Someone once said that wealth is built on real estate because they’re not making more of it. Doesn’t feel like sound advice for those who bought during the real estate bubble, when housing prices were reaching record highs and anyone with a pulse could qualify for a hefty mortgage. A lot of people and financial institutions got burned during that fiasco that had long-lasting effects. And many hard-working Americans got left holding the bag when their APRs shot through the roof and their incomes couldn’t keep up on payments that in many cases doubled and tripled.
But regardless of the financial travesty that caused so many people to be underwater on their homes, real estate has been, and continues to be, a sound investment. And in many cases this investment takes the form of a second home. A cabin by a lake, a beachfront cottage or a condo in the center of Seattle. An oasis that serves multiple purposes. A getaway from your everyday life, a place to build memories with your family and an investment in what can be an uncertain financial landscape.
In this day and age, it seems an extreme indulgence to own a second home that may remain empty for much of the year. But many of those who have the luxury of owning a second home are finding ways to maximize their investment, which is crucial. For example, the second home could be used for a revenue-generating business, serving as supplementary income.
Since hotels don’t offer the charm and personality that a vacation rental offers for savvy travelers, it’s no surprise that smart second-home owners are capitalizing on travelers’ interest in experiencing the best that an area has to offer by staying in a local home vs. a generic hotel room.
For travelers, the possible amenities far outweigh the lack of hotel services. Locally, they can find cabins with fire pits perfect for s’mores in the evening, kayaks ready to use on a sunny Northwest day at a nautical beach shack, or space for the whole family with a fully stocked kitchen, room to spread out and personal touches that make them feel like a local. Honestly, you just can’t re-create the same experience at the local Holiday Inn.
And for homeowners? Depending on location, sleeping arrangements and amenities, it’s not uncommon to bring in $200 to $600 per nightly rental. Unlike a hotel, you’re not expected to come in for daily maid service or be on call for the smallest demand. Yes, you need to deliver an experience that’s commensurate with the cleanliness of a hotel room and enough amenities for the number of people that your home can sleep, but otherwise you’re unlikely to hear from guests until you ask them to give you feedback.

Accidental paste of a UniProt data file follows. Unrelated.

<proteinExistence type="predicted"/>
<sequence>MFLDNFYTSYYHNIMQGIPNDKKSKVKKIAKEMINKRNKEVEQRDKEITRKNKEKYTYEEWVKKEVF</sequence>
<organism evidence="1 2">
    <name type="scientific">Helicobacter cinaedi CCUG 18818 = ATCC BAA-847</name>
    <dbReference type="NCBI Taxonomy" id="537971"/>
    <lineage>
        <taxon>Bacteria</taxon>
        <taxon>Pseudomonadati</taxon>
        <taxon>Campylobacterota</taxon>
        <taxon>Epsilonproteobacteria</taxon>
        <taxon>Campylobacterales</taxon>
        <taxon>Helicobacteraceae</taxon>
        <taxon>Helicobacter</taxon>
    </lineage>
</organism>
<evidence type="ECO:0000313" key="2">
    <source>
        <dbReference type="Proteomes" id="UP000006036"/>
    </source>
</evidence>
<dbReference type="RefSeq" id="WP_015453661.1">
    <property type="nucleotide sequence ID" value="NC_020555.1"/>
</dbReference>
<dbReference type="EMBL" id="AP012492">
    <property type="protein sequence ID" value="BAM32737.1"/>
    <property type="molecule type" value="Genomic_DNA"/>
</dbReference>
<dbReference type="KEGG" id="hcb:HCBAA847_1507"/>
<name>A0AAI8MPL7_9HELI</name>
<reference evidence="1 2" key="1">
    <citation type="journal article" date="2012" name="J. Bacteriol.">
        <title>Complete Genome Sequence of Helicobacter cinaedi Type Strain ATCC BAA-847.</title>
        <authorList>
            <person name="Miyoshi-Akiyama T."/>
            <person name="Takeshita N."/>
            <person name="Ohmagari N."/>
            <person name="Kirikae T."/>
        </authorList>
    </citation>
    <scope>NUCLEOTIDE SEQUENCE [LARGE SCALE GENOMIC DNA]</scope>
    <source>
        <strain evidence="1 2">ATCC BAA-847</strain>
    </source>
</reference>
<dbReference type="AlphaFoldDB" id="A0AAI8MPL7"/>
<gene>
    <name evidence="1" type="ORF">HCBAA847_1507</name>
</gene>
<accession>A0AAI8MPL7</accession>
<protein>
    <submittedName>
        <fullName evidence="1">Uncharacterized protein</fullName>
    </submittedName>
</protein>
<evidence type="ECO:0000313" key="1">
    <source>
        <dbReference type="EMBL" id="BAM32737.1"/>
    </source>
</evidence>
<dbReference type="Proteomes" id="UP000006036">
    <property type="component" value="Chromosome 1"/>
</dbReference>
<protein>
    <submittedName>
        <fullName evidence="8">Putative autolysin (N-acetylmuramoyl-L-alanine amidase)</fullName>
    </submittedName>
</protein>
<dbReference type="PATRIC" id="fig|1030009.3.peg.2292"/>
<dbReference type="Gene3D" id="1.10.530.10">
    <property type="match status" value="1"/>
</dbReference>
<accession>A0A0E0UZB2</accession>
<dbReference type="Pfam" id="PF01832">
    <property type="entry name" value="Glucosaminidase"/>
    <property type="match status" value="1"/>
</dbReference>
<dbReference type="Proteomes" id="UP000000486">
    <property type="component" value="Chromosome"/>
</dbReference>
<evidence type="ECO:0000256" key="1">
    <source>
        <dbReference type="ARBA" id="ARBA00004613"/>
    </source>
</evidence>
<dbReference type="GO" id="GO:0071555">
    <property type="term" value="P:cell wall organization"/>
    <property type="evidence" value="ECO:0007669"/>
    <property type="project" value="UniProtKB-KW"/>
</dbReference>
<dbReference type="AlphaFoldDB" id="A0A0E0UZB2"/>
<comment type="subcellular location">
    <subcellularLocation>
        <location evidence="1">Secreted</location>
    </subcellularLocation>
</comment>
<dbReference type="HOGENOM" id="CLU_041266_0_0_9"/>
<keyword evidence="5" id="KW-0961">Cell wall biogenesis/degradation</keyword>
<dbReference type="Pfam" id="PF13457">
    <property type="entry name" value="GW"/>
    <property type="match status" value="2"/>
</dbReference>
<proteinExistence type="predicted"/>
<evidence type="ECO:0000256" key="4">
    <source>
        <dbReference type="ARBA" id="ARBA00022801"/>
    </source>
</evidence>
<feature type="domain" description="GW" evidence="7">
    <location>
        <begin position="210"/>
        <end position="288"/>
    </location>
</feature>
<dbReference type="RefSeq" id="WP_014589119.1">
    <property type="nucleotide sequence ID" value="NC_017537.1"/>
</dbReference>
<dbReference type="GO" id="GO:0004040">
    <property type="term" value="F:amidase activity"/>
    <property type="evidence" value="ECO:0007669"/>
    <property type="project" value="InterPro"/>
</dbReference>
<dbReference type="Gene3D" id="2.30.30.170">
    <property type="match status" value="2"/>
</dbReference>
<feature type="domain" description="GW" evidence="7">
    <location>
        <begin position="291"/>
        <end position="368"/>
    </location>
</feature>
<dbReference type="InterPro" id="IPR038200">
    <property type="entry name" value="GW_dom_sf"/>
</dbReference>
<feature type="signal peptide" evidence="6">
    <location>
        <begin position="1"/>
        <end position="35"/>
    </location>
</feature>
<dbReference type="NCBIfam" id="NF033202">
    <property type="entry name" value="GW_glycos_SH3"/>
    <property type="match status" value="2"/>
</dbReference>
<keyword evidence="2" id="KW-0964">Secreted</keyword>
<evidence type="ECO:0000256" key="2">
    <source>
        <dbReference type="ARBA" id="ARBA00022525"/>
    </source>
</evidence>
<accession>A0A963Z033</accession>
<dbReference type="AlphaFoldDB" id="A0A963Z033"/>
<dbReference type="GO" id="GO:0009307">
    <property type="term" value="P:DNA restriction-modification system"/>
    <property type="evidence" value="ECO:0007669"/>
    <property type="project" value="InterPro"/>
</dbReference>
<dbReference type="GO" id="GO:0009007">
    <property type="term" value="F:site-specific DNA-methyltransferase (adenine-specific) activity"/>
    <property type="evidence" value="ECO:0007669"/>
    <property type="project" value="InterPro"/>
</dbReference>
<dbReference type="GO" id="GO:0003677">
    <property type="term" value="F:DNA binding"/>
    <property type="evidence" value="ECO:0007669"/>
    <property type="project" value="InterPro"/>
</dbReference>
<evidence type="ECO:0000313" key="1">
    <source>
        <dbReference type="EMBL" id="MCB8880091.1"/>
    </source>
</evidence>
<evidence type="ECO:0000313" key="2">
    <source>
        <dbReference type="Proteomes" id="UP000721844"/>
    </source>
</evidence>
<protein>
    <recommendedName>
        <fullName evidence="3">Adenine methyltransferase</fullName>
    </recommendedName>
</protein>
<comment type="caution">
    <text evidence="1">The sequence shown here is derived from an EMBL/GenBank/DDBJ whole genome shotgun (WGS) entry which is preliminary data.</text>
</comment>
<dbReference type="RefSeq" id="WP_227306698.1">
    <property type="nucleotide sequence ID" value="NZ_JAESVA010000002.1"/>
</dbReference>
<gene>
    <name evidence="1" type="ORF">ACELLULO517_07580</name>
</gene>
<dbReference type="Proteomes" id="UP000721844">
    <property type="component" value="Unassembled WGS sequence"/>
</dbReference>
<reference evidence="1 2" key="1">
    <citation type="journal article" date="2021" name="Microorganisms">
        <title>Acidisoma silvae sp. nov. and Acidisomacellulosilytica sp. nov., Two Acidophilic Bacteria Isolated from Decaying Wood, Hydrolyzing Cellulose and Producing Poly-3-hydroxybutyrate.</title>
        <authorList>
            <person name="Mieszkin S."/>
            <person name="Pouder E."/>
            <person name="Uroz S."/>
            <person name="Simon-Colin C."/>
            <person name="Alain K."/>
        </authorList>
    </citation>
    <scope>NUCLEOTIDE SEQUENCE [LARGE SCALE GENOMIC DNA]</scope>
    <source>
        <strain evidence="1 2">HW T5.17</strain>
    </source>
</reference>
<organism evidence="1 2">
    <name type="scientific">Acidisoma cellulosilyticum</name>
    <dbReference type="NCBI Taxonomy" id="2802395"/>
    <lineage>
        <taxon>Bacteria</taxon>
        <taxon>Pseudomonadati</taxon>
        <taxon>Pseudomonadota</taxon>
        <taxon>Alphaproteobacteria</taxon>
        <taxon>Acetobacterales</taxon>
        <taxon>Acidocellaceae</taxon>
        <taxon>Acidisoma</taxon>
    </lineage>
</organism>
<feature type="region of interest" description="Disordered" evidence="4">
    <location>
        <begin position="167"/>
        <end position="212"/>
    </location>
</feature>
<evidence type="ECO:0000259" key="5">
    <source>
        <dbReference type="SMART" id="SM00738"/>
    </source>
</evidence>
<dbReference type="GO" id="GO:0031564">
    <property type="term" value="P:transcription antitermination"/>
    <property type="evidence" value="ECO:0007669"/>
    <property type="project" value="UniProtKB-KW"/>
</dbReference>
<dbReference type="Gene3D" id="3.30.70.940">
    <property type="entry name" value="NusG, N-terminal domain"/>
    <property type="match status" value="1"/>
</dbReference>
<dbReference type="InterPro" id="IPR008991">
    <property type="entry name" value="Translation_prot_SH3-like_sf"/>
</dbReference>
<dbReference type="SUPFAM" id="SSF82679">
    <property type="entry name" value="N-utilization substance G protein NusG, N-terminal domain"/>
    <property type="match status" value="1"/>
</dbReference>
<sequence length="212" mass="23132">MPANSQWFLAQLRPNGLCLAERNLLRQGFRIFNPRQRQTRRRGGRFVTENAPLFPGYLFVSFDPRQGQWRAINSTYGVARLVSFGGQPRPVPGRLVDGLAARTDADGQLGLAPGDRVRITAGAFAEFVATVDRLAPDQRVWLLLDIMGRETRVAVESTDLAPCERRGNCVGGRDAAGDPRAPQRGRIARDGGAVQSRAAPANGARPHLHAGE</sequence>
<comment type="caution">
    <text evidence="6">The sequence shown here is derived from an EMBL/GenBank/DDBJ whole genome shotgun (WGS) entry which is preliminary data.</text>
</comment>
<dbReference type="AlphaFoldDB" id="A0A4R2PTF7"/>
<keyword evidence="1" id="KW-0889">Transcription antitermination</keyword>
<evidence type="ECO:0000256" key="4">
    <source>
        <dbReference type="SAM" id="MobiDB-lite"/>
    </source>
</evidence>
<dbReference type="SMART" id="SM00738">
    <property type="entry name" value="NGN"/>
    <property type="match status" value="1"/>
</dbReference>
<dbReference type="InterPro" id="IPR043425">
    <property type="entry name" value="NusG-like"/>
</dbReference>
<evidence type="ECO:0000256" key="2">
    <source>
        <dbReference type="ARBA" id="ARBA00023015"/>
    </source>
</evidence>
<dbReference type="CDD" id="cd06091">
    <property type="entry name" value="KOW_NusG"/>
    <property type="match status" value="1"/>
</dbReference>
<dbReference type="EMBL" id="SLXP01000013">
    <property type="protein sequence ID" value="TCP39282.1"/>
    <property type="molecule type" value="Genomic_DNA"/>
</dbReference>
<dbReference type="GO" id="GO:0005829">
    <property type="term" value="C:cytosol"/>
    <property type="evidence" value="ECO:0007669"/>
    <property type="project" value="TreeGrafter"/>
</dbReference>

Unlike hotel guests, travelers who choose to stay in private homes tend to have the utmost respect and appreciation for the fact that they have been allowed to live like a local at about the same price as a hotel room would cost. But, of course, with more charm and personality.
With sites like VRBO (Vacation Rental By Owner) and Homeaway, it’s easier than ever to list and manage your second home as a vacation rental. For those who have better things to do than manage the complexities of running what is essentially a business, vacation rental management companies can take the burden off your hands.
Insurance: It’s all over the board, but honesty is always the best policy, no pun intended. Have a frank talk with your local agent about how to protect your asset. For incidental damages, listing sites like VRBO now offer damage protection insurance for up to $5,000.
To hire a management company or DIY? It depends. Do you have the time, energy and resources to do it yourself? Or do you even want to? Management companies typically charge 25 percent or more but do all the work, from inquiries, maintenance and cleaning, to creating ads and managing listings. If the tasks seem daunting, then a management company may be the way to go.
Tax implications: Once your vacation rental is used to generate revenue, you are liable for state sales and lodging tax; the revenue it generates also counts as income. The upside is that improvements and purchases may be deductible. Check with your accountant to find out about the ins and outs of converting your home into a vacation rental.
If you have the wherewithal to own a second home — every American’s dream — by all means do it. Enjoy the fruit of your financial dedication and be proud of what you’ve been able to accomplish.
The real estate market is climbing but there are still some great deals out there. And if you’re not utilizing your second home the majority of the year, consider using the time you’re not there to make your second home pay for itself. I can’t think of many solid investments that provide as much joy and enjoyment as a second home does. Sharing your second home with visitors to the area just makes it that much more enjoyed while providing for its own upkeep and a nest egg for you, the proud owner.Abigail Lovell is the owner of two vacation homes, one in Mexico and one in Gig Harbor. She is the owner of Abigail's Concierge Services, providing vacation rental management as well as cleaning, maintenance and landscaping.